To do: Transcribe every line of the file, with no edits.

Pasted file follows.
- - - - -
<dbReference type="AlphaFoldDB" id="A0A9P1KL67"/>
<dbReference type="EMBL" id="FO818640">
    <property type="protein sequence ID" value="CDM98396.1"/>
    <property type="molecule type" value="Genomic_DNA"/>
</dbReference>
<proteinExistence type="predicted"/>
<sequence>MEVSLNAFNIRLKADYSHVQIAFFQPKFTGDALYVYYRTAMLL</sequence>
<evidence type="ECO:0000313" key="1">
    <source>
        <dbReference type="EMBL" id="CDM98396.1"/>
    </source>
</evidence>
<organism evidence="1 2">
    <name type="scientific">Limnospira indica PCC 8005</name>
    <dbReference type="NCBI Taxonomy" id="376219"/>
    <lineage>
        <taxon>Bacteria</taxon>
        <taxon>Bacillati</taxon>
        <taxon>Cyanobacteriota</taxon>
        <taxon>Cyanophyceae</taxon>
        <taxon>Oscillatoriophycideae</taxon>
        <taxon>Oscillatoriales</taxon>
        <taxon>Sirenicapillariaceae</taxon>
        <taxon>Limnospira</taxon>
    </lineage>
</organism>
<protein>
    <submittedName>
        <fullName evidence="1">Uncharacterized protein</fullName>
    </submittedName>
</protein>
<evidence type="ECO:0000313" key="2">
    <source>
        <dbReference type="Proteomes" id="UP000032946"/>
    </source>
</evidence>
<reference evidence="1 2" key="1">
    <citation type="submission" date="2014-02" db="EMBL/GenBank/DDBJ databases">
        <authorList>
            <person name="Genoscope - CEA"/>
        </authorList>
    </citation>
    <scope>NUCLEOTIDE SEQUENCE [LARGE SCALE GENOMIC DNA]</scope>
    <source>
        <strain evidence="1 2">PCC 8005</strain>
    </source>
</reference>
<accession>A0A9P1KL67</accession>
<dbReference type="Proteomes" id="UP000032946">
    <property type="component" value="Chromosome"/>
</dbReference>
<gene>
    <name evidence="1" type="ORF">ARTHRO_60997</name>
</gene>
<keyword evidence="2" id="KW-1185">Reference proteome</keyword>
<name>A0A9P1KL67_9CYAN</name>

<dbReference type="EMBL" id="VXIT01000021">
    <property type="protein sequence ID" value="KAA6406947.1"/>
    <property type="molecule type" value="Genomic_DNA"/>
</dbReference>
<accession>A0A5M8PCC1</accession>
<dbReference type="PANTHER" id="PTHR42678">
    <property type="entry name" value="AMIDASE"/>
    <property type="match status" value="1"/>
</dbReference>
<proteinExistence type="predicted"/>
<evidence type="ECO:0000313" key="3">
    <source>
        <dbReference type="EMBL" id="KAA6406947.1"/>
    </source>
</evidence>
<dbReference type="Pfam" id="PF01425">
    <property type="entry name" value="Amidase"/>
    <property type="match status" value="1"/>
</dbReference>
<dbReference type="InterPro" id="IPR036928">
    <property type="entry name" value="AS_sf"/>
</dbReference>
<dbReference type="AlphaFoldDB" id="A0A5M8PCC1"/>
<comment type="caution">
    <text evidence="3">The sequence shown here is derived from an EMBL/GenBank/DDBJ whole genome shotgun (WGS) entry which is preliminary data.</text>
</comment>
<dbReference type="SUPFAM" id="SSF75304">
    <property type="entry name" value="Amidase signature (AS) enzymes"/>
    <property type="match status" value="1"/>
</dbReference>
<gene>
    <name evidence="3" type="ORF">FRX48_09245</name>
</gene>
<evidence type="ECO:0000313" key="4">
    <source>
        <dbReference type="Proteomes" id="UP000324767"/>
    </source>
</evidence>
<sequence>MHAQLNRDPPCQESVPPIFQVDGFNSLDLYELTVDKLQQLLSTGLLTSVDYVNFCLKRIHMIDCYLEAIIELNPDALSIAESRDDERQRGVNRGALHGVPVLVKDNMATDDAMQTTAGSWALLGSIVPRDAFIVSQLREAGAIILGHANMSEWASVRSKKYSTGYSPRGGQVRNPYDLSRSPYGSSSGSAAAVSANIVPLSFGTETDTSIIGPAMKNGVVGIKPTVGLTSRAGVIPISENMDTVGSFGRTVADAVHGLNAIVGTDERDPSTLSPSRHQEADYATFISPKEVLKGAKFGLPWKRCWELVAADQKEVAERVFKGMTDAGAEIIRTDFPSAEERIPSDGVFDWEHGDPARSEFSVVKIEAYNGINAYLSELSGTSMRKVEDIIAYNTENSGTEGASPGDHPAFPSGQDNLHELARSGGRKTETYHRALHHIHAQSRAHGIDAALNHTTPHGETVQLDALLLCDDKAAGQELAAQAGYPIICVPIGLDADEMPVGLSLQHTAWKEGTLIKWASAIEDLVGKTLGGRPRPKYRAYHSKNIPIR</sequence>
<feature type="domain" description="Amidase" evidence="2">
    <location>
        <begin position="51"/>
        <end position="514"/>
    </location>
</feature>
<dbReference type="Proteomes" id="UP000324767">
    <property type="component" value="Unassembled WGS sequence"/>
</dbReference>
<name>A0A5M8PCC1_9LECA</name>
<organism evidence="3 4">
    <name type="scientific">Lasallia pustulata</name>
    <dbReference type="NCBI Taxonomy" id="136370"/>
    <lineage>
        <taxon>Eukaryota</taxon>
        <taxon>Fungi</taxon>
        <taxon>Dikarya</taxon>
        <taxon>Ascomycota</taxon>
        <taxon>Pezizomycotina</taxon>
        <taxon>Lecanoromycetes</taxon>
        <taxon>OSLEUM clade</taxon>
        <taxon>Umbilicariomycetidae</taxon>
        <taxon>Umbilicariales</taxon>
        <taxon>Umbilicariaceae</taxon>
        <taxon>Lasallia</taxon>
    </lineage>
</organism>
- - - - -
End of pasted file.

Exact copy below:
<dbReference type="AlphaFoldDB" id="A0A9P1KL67"/>
<dbReference type="EMBL" id="FO818640">
    <property type="protein sequence ID" value="CDM98396.1"/>
    <property type="molecule type" value="Genomic_DNA"/>
</dbReference>
<proteinExistence type="predicted"/>
<sequence>MEVSLNAFNIRLKADYSHVQIAFFQPKFTGDALYVYYRTAMLL</sequence>
<evidence type="ECO:0000313" key="1">
    <source>
        <dbReference type="EMBL" id="CDM98396.1"/>
    </source>
</evidence>
<organism evidence="1 2">
    <name type="scientific">Limnospira indica PCC 8005</name>
    <dbReference type="NCBI Taxonomy" id="376219"/>
    <lineage>
        <taxon>Bacteria</taxon>
        <taxon>Bacillati</taxon>
        <taxon>Cyanobacteriota</taxon>
        <taxon>Cyanophyceae</taxon>
        <taxon>Oscillatoriophycideae</taxon>
        <taxon>Oscillatoriales</taxon>
        <taxon>Sirenicapillariaceae</taxon>
        <taxon>Limnospira</taxon>
    </lineage>
</organism>
<protein>
    <submittedName>
        <fullName evidence="1">Uncharacterized protein</fullName>
    </submittedName>
</protein>
<evidence type="ECO:0000313" key="2">
    <source>
        <dbReference type="Proteomes" id="UP000032946"/>
    </source>
</evidence>
<reference evidence="1 2" key="1">
    <citation type="submission" date="2014-02" db="EMBL/GenBank/DDBJ databases">
        <authorList>
            <person name="Genoscope - CEA"/>
        </authorList>
    </citation>
    <scope>NUCLEOTIDE SEQUENCE [LARGE SCALE GENOMIC DNA]</scope>
    <source>
        <strain evidence="1 2">PCC 8005</strain>
    </source>
</reference>
<accession>A0A9P1KL67</accession>
<dbReference type="Proteomes" id="UP000032946">
    <property type="component" value="Chromosome"/>
</dbReference>
<gene>
    <name evidence="1" type="ORF">ARTHRO_60997</name>
</gene>
<keyword evidence="2" id="KW-1185">Reference proteome</keyword>
<name>A0A9P1KL67_9CYAN</name>

<dbReference type="EMBL" id="VXIT01000021">
    <property type="protein sequence ID" value="KAA6406947.1"/>
    <property type="molecule type" value="Genomic_DNA"/>
</dbReference>
<accession>A0A5M8PCC1</accession>
<dbReference type="PANTHER" id="PTHR42678">
    <property type="entry name" value="AMIDASE"/>
    <property type="match status" value="1"/>
</dbReference>
<proteinExistence type="predicted"/>
<evidence type="ECO:0000313" key="3">
    <source>
        <dbReference type="EMBL" id="KAA6406947.1"/>
    </source>
</evidence>
<dbReference type="Pfam" id="PF01425">
    <property type="entry name" value="Amidase"/>
    <property type="match status" value="1"/>
</dbReference>
<dbReference type="InterPro" id="IPR036928">
    <property type="entry name" value="AS_sf"/>
</dbReference>
<dbReference type="AlphaFoldDB" id="A0A5M8PCC1"/>
<comment type="caution">
    <text evidence="3">The sequence shown here is derived from an EMBL/GenBank/DDBJ whole genome shotgun (WGS) entry which is preliminary data.</text>
</comment>
<dbReference type="SUPFAM" id="SSF75304">
    <property type="entry name" value="Amidase signature (AS) enzymes"/>
    <property type="match status" value="1"/>
</dbReference>
<gene>
    <name evidence="3" type="ORF">FRX48_09245</name>
</gene>
<evidence type="ECO:0000313" key="4">
    <source>
        <dbReference type="Proteomes" id="UP000324767"/>
    </source>
</evidence>
<sequence>MHAQLNRDPPCQESVPPIFQVDGFNSLDLYELTVDKLQQLLSTGLLTSVDYVNFCLKRIHMIDCYLEAIIELNPDALSIAESRDDERQRGVNRGALHGVPVLVKDNMATDDAMQTTAGSWALLGSIVPRDAFIVSQLREAGAIILGHANMSEWASVRSKKYSTGYSPRGGQVRNPYDLSRSPYGSSSGSAAAVSANIVPLSFGTETDTSIIGPAMKNGVVGIKPTVGLTSRAGVIPISENMDTVGSFGRTVADAVHGLNAIVGTDERDPSTLSPSRHQEADYATFISPKEVLKGAKFGLPWKRCWELVAADQKEVAERVFKGMTDAGAEIIRTDFPSAEERIPSDGVFDWEHGDPARSEFSVVKIEAYNGINAYLSELSGTSMRKVEDIIAYNTENSGTEGASPGDHPAFPSGQDNLHELARSGGRKTETYHRALHHIHAQSRAHGIDAALNHTTPHGETVQLDALLLCDDKAAGQELAAQAGYPIICVPIGLDADEMPVGLSLQHTAWKEGTLIKWASAIEDLVGKTLGGRPRPKYRAYHSKNIPIR</sequence>
<feature type="domain" description="Amidase" evidence="2">
    <location>
        <begin position="51"/>
        <end position="514"/>
    </location>
</feature>
<dbReference type="Proteomes" id="UP000324767">
    <property type="component" value="Unassembled WGS sequence"/>
</dbReference>
<name>A0A5M8PCC1_9LECA</name>
<organism evidence="3 4">
    <name type="scientific">Lasallia pustulata</name>
    <dbReference type="NCBI Taxonomy" id="136370"/>
    <lineage>
        <taxon>Eukaryota</taxon>
        <taxon>Fungi</taxon>
        <taxon>Dikarya</taxon>
        <taxon>Ascomycota</taxon>
        <taxon>Pezizomycotina</taxon>
        <taxon>Lecanoromycetes</taxon>
        <taxon>OSLEUM clade</taxon>
        <taxon>Umbilicariomycetidae</taxon>
        <taxon>Umbilicariales</taxon>
        <taxon>Umbilicariaceae</taxon>
        <taxon>Lasallia</taxon>
    </lineage>
</organism>